I just discovered David Thomson’s biting-the-hand-that-feeds-him takedown of the Sight and Sound poll that tells us which films we should be seeking to unseat from their canonical position for the next decade. He sagely points out the distinction between “best” films and those one would actually choose to watch and rewatch if the mythical desert island became a repository for celluloid rather than vinyl:
...you’re all alone with perfect projection, so what are the ten pictures you want there simply in the name of pleasure? Don’t be shy of that hedonism, but think about your viewing habits day by day, year by year, especially during Covid. Under that shadow, what did you want to see again, and then again?
I know what he means. There are some films (off the top of my head, Requiem for a Dream, Festen, Come and See) that I admire greatly but have only ever watched once, and I’d be fine if it stayed that way. They might make their way to my to my S&S list but not to my island.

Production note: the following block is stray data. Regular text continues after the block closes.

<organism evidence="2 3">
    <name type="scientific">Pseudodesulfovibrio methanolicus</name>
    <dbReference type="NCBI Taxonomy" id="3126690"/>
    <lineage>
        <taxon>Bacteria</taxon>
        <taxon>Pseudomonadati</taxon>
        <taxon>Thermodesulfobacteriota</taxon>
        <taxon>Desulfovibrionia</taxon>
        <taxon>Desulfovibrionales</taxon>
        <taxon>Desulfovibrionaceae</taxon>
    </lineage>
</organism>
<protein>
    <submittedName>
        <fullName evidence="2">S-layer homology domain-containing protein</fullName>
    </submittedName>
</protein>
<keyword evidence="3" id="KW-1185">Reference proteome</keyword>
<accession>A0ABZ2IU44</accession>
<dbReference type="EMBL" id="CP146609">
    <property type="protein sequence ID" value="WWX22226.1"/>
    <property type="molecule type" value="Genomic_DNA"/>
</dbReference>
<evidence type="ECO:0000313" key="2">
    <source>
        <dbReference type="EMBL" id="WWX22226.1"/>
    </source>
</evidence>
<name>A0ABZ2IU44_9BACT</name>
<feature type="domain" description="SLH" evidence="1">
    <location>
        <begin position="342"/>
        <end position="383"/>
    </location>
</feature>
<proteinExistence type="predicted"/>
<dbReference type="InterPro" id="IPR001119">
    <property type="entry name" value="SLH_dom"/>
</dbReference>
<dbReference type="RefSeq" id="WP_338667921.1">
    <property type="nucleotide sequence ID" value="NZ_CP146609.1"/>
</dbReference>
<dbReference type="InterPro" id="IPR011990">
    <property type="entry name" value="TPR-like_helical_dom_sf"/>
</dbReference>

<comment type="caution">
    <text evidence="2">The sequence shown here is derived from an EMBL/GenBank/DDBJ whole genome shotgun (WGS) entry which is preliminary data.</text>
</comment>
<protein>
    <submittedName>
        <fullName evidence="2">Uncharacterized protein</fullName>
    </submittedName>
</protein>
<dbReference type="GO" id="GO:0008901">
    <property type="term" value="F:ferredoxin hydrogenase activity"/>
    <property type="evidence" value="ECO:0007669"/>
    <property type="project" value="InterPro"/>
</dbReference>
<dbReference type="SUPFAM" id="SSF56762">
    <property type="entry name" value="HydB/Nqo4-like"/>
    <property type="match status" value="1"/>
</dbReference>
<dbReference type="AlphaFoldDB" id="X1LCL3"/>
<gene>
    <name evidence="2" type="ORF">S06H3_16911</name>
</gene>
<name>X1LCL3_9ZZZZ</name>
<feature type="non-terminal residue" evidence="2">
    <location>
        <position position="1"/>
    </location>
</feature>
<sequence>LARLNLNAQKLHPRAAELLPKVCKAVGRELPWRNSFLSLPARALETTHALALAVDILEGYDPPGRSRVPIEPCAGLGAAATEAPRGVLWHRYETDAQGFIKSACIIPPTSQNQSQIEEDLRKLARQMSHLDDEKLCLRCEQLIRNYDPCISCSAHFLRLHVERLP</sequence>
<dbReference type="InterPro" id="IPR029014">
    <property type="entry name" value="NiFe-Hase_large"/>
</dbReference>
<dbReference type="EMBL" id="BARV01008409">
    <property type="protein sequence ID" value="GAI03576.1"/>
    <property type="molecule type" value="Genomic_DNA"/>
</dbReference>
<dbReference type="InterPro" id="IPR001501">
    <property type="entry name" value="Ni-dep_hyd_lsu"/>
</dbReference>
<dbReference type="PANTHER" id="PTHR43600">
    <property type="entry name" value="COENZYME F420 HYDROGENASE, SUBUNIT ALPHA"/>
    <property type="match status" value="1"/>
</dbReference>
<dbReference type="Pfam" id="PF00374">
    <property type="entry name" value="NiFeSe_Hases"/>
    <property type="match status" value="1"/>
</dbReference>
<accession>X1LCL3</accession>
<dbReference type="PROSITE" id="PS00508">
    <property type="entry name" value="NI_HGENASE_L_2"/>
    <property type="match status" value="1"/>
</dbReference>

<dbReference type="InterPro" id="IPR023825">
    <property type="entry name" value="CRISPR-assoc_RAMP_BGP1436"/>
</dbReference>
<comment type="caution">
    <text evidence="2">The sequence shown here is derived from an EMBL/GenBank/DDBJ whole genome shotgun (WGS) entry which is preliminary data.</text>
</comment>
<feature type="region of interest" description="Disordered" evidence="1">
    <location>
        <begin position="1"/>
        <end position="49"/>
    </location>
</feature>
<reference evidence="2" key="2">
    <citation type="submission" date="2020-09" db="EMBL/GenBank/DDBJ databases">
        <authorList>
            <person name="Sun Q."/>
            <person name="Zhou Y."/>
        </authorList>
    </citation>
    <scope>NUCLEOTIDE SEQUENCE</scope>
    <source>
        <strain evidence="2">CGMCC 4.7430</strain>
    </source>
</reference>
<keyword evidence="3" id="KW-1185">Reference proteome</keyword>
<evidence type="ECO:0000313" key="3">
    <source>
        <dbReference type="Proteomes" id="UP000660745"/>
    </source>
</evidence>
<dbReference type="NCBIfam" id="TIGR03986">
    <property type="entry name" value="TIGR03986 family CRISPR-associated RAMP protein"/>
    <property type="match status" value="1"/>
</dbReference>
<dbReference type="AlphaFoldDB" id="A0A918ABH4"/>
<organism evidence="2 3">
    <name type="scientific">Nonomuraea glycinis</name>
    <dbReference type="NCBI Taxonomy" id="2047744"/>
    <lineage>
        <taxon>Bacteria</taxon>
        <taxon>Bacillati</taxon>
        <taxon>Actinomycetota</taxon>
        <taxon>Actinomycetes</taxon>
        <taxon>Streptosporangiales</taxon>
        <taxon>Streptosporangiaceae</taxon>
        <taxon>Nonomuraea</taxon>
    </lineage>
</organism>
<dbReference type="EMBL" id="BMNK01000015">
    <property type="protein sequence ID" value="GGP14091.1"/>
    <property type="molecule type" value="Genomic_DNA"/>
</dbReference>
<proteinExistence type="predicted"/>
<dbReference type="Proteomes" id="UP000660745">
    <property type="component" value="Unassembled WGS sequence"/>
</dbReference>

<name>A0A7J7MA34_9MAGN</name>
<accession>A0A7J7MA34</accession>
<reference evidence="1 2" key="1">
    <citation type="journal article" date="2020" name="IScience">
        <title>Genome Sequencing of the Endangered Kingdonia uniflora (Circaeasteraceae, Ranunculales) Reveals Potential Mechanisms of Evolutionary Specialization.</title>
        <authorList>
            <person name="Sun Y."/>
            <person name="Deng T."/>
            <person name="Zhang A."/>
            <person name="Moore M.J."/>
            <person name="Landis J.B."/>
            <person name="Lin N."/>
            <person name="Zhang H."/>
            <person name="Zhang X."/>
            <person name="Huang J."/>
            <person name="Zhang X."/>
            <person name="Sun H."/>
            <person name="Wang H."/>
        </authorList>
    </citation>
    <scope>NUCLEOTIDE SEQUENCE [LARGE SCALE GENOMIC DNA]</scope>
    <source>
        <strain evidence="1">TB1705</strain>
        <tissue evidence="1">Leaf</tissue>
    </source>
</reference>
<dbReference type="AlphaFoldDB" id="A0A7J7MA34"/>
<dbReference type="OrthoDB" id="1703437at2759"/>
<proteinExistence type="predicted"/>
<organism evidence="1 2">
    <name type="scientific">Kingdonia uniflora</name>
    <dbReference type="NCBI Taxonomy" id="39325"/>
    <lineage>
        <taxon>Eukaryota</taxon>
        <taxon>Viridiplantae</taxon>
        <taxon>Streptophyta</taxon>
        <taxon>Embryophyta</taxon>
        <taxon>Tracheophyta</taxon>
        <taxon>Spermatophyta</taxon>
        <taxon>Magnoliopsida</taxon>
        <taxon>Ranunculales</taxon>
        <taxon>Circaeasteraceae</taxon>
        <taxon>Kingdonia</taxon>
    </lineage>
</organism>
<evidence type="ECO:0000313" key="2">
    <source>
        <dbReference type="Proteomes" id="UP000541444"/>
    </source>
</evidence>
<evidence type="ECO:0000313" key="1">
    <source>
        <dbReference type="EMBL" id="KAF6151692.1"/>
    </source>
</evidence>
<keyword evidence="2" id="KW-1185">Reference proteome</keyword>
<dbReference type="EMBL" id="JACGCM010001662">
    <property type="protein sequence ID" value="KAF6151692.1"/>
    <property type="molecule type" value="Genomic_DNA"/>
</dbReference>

Thomson also admitss that, once one gives up the Quixotic search for some kind of universal “best” (Most accomplished? Most innovative? Most influential? Most important? To whom?) film or book or record or painting or building, then all criticism ultimately become autobiography, even when it’s not explicitly acknowledged:
I hope voters will attest to their allegiances more than make a list of pictures for their résumé. But that leads to one more modest proposal. Thinking about my life with movies, and talking to others who have trod the same path, I find this common feeling: that the films we saw between the ages of four and about 16 are vital and embedded. We grow up to understand that some of those films are mediocre, fantasies that caught us at the right immature moment. But I’m not sure the screen ever meant more or gave us the secret about what a sensational and impermanent medium it is that we now try to make Ozymandian.